Last year I discussed the legal requirements under Section 4(1) that an investor would have to follow in a sale of private company stock to another investor. I also wrote a post on the judicial construct referred to as Section 4(1½) under which founders and other affiliates can sell some of their control shares to an investor if they follow the practices the issuer would use in a 4(2) private placement. This is all fine and good if the seller can find a buyer on his own and the two of them can come to mutually satisfactory terms. However, what if the seller either can’t or doesn’t want to make the effort to find a buyer. Can that seller just go to a broker?
Rule 144 of the Securities Act of 1933 is a safe harbor for a public resale of restricted or control shares using a broker under Section 4(a)(1). Of course, this means that there is already a market for the stock, and that usually means that the issuer is an SEC reporting company and the seller is holding restricted shares. Shares are restricted if they have not been registered, even though the company itself may be registered and trade on a stock exchange, such as NYSE or NASDAQ. In addition, some unregistered companies have quoted stock prices and sufficient information may be publicly available for over-the-counter trading to be permitted.
If the issuer is a reporting company, and the securities have been held for more than one year, shares can be resold freely under Rule 144. If the securities have been held for more than six months but less than one year, they may be resold freely so long as there is current public information available about the issuer. If the issuer is not a reporting company, the securities may not be resold until they have been held for one year, after which time they may be freely resold if they are not control shares.
Rule 144 cannot be used to sell control shares if the Company is not a reporting company. It is theoretically possible for an issuer to meet that requirement simply by making public the required information. As a practical matter, it rarely is met other than by companies who are required to file reports with the SEC, usually as a result of having securities registered under the Exchange Act.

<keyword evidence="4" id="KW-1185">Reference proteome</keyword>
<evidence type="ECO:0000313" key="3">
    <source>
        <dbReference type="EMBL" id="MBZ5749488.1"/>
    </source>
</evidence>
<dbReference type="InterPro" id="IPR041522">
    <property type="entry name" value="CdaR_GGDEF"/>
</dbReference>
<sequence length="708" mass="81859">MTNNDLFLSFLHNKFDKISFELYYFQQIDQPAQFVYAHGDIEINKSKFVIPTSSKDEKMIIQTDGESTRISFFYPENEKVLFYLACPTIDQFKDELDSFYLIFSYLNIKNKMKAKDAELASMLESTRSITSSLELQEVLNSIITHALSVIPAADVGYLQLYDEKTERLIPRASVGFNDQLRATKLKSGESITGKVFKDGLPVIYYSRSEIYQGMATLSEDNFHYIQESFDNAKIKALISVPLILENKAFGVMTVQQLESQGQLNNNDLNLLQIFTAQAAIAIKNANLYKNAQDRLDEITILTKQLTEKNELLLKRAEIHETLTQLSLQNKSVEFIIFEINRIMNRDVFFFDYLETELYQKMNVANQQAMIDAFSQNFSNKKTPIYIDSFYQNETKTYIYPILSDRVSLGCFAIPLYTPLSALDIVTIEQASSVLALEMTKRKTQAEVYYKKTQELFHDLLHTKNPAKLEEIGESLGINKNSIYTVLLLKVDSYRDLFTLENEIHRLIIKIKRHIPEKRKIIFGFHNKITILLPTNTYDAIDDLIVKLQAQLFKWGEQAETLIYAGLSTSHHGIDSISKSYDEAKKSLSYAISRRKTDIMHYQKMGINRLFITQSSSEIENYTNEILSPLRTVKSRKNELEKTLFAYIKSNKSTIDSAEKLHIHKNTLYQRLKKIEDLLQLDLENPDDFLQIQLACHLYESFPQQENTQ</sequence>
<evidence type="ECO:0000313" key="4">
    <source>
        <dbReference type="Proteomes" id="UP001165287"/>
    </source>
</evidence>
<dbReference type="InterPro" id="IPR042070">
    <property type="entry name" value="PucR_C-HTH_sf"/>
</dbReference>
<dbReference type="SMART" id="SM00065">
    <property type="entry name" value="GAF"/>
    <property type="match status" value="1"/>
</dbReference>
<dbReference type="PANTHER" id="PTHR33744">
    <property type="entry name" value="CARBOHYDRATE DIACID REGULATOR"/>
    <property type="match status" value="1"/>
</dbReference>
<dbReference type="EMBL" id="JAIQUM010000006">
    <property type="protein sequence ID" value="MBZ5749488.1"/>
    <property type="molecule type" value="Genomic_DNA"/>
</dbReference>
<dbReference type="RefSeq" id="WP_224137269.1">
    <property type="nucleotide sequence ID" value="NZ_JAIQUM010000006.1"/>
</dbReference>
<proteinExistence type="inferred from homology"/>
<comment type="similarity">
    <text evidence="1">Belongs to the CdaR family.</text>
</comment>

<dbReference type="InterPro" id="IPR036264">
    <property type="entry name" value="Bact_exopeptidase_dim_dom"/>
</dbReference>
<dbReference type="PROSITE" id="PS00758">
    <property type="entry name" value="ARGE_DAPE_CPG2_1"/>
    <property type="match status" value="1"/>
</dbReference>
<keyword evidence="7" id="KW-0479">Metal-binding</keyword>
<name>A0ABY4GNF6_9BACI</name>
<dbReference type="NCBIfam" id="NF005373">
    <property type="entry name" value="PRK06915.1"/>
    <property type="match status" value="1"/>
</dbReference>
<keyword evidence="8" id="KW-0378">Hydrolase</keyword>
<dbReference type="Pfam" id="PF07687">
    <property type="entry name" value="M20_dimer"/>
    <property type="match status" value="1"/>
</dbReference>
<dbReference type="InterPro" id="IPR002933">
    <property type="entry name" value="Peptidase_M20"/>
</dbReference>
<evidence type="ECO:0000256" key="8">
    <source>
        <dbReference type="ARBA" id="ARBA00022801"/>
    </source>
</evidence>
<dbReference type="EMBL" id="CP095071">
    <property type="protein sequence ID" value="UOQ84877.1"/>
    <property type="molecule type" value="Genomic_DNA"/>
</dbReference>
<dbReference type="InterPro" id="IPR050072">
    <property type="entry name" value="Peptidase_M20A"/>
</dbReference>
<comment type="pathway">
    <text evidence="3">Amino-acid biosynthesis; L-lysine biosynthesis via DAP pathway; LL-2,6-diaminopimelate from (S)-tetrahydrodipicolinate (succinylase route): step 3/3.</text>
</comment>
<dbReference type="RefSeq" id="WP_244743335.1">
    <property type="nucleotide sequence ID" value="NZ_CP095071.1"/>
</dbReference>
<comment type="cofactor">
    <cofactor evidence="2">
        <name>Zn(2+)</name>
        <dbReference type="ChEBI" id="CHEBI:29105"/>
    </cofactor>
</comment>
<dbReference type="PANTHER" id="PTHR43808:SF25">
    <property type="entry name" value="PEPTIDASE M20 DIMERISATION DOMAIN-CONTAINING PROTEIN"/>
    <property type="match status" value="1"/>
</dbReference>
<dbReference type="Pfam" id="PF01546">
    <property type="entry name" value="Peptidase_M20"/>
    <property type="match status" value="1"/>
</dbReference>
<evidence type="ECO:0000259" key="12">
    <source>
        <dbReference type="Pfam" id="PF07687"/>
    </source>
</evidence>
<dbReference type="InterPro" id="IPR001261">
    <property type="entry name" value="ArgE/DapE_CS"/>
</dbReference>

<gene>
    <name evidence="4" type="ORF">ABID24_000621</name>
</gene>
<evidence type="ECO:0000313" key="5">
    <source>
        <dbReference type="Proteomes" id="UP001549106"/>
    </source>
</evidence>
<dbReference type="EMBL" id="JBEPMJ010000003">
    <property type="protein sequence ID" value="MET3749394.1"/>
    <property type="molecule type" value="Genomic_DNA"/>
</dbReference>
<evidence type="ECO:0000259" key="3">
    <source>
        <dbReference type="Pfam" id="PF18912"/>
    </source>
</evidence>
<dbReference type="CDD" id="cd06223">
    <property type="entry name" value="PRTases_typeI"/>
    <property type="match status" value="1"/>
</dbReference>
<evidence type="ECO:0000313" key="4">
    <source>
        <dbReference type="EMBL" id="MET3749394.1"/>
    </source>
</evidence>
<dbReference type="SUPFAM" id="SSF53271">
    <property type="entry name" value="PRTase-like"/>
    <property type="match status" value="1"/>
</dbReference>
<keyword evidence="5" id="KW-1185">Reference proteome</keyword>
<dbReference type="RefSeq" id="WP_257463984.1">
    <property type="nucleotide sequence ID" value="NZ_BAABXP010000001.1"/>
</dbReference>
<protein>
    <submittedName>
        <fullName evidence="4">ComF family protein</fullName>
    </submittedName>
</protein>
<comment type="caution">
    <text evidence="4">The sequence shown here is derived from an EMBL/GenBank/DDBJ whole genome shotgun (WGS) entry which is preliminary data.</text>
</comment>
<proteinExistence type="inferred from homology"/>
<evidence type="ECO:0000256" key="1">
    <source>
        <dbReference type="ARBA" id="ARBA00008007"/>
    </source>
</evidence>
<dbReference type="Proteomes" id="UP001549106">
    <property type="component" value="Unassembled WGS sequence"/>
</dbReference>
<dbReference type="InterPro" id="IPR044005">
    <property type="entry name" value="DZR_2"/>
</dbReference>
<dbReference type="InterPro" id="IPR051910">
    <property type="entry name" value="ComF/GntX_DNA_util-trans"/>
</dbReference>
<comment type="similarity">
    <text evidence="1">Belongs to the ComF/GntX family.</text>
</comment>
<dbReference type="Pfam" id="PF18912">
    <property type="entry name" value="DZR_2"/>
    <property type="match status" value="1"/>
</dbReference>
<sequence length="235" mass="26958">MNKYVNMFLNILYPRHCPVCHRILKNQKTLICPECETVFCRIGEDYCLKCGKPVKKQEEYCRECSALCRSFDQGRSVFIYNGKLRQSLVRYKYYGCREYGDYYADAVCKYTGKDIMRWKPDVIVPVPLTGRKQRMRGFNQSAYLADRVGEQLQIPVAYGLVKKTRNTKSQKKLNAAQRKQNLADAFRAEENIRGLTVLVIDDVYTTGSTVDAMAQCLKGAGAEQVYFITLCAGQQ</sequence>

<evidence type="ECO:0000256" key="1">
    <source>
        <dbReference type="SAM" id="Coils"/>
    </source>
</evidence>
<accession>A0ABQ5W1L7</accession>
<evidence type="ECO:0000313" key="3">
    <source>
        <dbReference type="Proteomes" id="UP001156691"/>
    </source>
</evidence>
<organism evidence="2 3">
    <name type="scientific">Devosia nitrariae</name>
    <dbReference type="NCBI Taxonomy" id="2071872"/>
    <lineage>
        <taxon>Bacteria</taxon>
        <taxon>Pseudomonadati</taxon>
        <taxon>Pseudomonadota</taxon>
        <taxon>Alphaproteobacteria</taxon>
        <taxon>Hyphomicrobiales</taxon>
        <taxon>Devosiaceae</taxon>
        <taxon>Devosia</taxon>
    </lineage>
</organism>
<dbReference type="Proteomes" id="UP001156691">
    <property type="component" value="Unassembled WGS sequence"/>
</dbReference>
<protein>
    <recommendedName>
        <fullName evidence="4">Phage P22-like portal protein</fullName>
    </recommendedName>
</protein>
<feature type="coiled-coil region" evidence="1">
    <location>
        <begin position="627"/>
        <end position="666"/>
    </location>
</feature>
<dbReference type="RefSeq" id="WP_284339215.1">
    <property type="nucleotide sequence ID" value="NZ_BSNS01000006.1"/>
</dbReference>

If the Company is a reporting company, holders of control shares (that is, affiliates of the issuer) may not sell more than a certain amount during any three-month period. That amount may not exceed the greater of 1% of the outstanding shares of the same class being sold, or if the class is listed on a stock exchange, the greater of 1% or the average reported weekly trading volume during the four weeks preceding the filing of a notice of sale on Form 144. Control shares in over-the-counter stocks, including those quoted on OTC Markets can only be sold using the 1% measurement.
If the seller holds stock certificates with restrictive legends on them, the broker will need to contact the issuer’s transfer agent to get the legends removed so that the stock can be traded in book entry form as if the shares were registered. This will involve the seller completing a form in which the seller represents that he is or is not an affiliate and that the appropriate holding periods have run, among other things. If the seller is an affiliate, he will need a securities lawyer to give a formal legal opinion and help comply with insider trading laws, volume restrictions and filing a Form 144. If the seller is not an affiliate, the transfer agent may still require a legal opinion. However, the issuer may be set up to provide support to the selling stockholder so that he does not need to retain his own attorney.
John A. Myer is a corporate and securities lawyer with Myer Law PLLC in Seattle, Washington. This posting does not constitute legal advice.